The hon. Gentleman says that the European Commission is seeking to overrule me. I do not know on what it can overrule me, as I have yet to reach a final view as a result of our current discussions with the Commission about the extension of the directive to other sectors, including junior doctors and the road haulage industry.

My view is well known. I believe that the position must be examined on a case-by-case basis. It is important for us not to create either unacceptable inflexibility in the working practices of junior doctors, or unacceptable costs to the national health service. It is with both those considerations in mind that the Government will proceed with their discussions with the Commission.

Mr. Martin O'Neill (Ochil)

Labour Members are pleased that my right hon. Friend is using expressions such as "the promotion of social partnership", and is trying to inculcate a spirit of co-operation in industrial relations. Has he received any representations from Members of the other House about proposals relating to unfair and, in particular, constructive dismissal?

Mr. Mandelson

I do not know whether there will be a right of appeal for Members of the other place under our legislation. I am sure that someone somewhere in the Commission in Brussels will be prepared to hear such an appeal if the person concerned wishes to make it—but if he wants a friend during the disciplinary proceedings, I can think of no one better than my hon. Friend the Minister of State to come to his aid, and to hold his hand when he is next summoned to the headmaster's study.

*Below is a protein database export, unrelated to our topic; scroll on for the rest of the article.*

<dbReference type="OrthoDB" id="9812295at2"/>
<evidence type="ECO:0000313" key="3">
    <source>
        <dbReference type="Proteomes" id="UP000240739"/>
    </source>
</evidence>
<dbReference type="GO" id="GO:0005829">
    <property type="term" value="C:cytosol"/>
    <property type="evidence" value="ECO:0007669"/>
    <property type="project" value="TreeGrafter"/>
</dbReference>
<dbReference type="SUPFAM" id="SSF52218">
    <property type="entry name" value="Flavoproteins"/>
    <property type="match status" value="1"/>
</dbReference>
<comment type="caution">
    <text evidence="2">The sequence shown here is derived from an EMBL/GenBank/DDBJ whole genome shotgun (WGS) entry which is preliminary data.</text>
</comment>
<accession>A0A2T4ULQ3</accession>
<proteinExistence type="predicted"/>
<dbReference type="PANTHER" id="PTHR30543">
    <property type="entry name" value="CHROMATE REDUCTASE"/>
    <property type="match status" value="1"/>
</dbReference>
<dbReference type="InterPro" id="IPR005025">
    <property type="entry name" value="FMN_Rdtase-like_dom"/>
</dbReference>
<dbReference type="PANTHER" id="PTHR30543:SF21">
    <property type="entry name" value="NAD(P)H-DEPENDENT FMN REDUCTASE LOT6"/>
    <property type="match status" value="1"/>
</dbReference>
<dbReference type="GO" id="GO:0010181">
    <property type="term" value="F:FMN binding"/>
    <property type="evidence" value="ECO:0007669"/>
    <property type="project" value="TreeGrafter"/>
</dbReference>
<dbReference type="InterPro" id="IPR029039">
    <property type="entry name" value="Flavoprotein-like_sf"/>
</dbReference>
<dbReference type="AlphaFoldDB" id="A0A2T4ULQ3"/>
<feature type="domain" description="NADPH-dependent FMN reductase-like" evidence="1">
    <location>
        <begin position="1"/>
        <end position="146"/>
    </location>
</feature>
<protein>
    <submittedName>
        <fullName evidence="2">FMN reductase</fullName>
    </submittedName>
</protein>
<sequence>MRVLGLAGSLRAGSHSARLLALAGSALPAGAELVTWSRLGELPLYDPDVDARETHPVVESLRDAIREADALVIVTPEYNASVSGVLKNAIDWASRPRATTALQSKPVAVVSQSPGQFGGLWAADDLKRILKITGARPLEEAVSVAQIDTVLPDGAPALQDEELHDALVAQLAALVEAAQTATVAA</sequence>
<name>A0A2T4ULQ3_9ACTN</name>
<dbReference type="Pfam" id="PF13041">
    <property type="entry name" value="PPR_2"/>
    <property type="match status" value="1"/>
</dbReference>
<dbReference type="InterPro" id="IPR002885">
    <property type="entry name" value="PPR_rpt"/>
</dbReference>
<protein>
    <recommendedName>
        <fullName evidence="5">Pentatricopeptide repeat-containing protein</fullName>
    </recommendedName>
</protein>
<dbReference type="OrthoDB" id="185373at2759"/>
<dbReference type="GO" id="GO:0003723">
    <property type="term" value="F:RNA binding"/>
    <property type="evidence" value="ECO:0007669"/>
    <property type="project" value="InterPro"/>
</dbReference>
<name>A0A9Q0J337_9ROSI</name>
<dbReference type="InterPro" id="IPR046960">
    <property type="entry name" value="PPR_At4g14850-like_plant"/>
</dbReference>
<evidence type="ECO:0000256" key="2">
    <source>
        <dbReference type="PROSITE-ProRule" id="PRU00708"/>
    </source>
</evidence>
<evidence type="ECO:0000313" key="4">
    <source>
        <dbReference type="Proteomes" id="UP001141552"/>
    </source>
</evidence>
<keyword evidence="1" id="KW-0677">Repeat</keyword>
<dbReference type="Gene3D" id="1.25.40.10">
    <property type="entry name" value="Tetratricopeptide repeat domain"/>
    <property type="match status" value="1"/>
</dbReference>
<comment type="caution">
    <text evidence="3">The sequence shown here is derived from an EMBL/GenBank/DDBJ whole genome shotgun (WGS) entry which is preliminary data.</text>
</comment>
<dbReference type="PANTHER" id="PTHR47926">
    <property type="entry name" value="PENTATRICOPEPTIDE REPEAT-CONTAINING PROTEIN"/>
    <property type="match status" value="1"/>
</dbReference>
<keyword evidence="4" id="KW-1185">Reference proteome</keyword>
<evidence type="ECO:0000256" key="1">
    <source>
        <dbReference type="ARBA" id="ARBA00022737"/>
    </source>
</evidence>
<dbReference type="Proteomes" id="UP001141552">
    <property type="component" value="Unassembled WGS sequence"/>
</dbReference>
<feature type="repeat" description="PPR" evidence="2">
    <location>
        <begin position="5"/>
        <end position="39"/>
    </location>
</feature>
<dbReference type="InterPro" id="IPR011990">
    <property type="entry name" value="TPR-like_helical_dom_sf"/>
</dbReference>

Mr. Tim Boswell (Daventry)

Has the Secretary of State not observed that, during the last month, four of the five national broadsheets—The Guardian, characteristically and perhaps significantly, dissenting—have carried stories suggesting that he intends to perform what is described as either a U-turn or a climbdown in regard to powers for the unions? Will the right hon. Gentleman now tell the House specifically—no spin, honest—whether he intends to impose a moratorium, or cooling-off period, if he prefers, on trade union membership, in order to meet the automatic recognition criteria?

Would the right hon. Gentleman be content to go down in history—if I may slightly modify a deplorable ditty—as the man, the very smooth man, what waters the workers' rights?

Mr. Mandelson

I am sure that there are many competing issues in regard to which I may go down in history.

We are considering all the points that have been made to us in the consultation that we have undertaken following the publication of the White Paper, including a number of points made by employers' organisations. Some of those points are reasonable; others are not. Some are workable; others are not. I am confident that we will produce a Bill which, while not pleasing every single person in every respect, will be legislation with which everyone can live. It is important for a basis of consensus among both unions and employers to underpin legislation that will have serious practical effects and a considerable impact on people at work. Given its ramifications, it is right for us to spend as much time as we need to get that legislation right.

The Bill will strike a balance. It will be true to its principles and aims, but acceptable to all in its application.